While October is one of my favorite months of the year, it is also a month of reflection and fond, but sad, remembrance.
I’m the oldest of the five Teeter children, and growing up on a farm eight miles from our town, my favorite playmates (because they were my only playmates!) were my brother and three sisters. To this day, we remain dearest of friends.
I think we are closer than many siblings, and that fact is a slender silver lining in the clouds of two October tragedies.
A week from today will mark 35 years since my sister Kim was killed in a car accident at the age of 21, just three months after her wedding day.
This past October 5 also marked the fifth anniversary of my sweet sister-in-law Kris’s death. For five years my brother’s wife waged a courageous and faith-filled battle against cancer. One of the last gifts Kris gave my brother—and our family—was planning Brad’s surprise 50th birthday party. She died at 47, a month before her youngest daughter’s wedding, and 2 months before her fifth grandchild was born.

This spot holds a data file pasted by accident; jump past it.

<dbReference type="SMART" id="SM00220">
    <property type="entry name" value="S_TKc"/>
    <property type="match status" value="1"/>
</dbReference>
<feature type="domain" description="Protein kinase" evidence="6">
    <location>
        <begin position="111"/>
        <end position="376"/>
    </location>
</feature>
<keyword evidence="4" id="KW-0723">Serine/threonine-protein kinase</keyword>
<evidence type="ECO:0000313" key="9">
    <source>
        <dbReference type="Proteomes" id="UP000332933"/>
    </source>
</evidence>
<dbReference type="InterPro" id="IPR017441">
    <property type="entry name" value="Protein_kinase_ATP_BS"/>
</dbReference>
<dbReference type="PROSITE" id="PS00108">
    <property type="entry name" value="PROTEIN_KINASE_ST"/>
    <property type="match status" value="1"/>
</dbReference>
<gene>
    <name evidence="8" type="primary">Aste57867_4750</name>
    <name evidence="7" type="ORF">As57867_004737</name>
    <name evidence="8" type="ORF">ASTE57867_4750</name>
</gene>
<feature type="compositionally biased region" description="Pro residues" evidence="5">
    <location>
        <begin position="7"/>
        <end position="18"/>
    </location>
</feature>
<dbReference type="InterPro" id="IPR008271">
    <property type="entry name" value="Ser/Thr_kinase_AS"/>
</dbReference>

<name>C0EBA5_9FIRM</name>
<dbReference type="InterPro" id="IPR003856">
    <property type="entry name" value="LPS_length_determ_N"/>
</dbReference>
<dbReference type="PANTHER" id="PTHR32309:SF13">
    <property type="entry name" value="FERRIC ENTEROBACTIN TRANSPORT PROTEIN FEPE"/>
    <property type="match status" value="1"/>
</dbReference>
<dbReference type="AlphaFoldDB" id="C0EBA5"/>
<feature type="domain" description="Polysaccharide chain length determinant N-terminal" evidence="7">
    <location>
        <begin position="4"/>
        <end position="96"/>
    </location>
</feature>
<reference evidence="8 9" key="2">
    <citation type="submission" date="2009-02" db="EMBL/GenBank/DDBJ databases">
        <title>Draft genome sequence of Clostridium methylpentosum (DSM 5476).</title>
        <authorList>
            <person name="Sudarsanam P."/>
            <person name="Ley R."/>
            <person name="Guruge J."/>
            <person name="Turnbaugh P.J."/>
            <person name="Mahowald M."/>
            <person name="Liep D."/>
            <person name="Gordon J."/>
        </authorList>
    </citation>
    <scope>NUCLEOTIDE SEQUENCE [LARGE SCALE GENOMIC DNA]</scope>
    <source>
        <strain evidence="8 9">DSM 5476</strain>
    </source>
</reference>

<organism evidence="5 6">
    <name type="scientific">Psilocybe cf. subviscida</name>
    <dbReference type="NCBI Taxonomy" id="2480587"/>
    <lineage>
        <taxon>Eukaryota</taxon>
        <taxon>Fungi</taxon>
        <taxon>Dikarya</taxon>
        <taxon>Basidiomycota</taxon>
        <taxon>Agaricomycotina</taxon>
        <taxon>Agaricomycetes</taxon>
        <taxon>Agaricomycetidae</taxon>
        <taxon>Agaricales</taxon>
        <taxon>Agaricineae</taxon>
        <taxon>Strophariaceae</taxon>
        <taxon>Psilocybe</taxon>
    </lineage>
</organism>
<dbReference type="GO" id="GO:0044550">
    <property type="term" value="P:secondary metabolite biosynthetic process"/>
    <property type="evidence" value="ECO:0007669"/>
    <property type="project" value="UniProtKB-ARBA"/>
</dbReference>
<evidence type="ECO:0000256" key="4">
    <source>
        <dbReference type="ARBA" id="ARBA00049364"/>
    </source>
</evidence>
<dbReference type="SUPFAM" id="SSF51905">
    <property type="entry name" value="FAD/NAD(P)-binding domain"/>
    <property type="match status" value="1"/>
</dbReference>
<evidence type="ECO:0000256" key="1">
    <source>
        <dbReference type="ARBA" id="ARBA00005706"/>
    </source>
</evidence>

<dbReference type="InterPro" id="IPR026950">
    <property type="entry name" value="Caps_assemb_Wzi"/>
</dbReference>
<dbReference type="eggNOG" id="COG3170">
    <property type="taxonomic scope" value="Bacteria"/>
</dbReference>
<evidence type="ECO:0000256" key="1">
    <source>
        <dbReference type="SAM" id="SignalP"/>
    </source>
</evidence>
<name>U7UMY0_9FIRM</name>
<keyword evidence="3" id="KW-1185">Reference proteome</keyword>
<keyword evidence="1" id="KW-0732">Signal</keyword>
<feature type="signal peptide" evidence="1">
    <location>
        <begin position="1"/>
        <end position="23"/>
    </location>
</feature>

Because my brother and sisters and I have seen first-hand that sibling relationships are not necessarily forever (at least not on this earth) I think we wisely treasure and nurture the ties that bind us together. Recently, we’ve been blessed to all live in the same town—the first time we’ve all lived so close in our adult lives. And God has restored joy to our lives in two very special people—Tammye and Sharon.
Tammye married Al, the man my sister Kim had wed on her 21st birthday. Tammye embraced our family in a way not everyone in her position would have. We love her like a sister, and she quickly calmed one of our biggest fears after Kim’s death—that we would lose touch with the brother-in-law we all loved deeply. Now we love Al and Tammye together and count them among our blessings (along with their four sons and their growing families, including grandchildren!)
Three and a half years ago, my brother met Sharon, and they quickly knew God had brought them together. Sharon became Brad’s wife a few months later, bringing fun and love and so much laughter into our lives once again. Sharon honors Kris’s life and legacy so beautifully and has fit into our family in such a precious way.
Brothers and sisters—no matter how bratty or annoying they were when you shared a house with them (or worse, a bedroom!)—can be one of life’s greatest gifts. I hope my own children never take this fact for granted, and that they enjoy each other’s friendship long after Ken and I move to a heavenly address. So far, our four kids—despite living far from each other—are off to a great start.
If you have siblings, do you keep in touch? How do you honor the unique relationship brothers and sisters share?